• Title, Summary, Keyword: Chinese Zodiac

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Animal Symbolism of the Trademarks and Trade Characters - Cultural influences of the animal symbols

  • Kim Hyun-Jee
    • Archives of design research
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    • v.19 no.3
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    • pp.71-92
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    • 2006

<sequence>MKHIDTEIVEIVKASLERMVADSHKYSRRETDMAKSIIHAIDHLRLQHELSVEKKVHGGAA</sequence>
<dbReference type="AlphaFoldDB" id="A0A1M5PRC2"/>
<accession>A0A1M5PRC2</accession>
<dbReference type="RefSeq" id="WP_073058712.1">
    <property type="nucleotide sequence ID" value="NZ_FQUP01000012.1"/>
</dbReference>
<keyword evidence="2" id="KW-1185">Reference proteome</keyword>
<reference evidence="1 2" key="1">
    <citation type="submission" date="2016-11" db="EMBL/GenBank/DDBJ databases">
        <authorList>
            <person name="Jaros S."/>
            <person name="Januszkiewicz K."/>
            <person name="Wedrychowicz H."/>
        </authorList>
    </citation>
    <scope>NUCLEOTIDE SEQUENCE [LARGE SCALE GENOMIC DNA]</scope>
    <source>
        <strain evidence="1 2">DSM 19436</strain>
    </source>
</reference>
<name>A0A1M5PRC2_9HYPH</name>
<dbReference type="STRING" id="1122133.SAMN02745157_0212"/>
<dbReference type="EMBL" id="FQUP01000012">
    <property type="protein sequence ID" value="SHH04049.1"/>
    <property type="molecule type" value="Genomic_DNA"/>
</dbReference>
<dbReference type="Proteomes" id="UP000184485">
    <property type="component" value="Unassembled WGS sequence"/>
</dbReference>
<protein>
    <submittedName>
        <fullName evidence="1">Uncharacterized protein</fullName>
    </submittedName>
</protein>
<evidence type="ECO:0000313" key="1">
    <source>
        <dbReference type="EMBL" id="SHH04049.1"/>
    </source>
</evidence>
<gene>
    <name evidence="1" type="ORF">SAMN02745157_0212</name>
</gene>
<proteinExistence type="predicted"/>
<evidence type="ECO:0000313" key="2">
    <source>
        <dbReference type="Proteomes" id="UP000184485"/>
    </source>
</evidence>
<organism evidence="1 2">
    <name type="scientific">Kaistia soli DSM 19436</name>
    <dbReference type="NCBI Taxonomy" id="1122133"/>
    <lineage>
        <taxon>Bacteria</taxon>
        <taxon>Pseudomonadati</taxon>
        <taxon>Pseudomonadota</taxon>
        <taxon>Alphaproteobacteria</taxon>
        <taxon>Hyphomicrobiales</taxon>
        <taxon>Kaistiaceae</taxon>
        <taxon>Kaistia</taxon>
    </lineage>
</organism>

• People have their own cultural backgrounds and experiences in terms of visual perceptional thinking so that they could misunderstand the cultural symbols, trademarks, Brand Identities, and trade characters, especially, animal trademarks. Sometimes Easterners and Westerners seem to not comprehend the different meanings of the cultural symbols. The signs of twelve Chinese zodiac animals are the typical symbol of the Asian mythology. What I wanted to focus on emphasizing the different views and perspective of an animal trademark is according to the Chinese Zodiac between Eastern and Western cultures. Generally, multiple symbolisms are difficult to comprehend, because they are created by individual ideas and incorporate several mythologies and histories. How do Westerners interpret the implied meaning of Eastern animals in general? How are they going to understand the Eastern animal logos or marks accurately? How can we solve the problem to make people understand their different meanings? There were some confusing pictorial images in the area of the design field when a designer creates an animal mark for globalization and localization. Creating of hybrid symbol is the best way to break the communication barriers with people all around the world.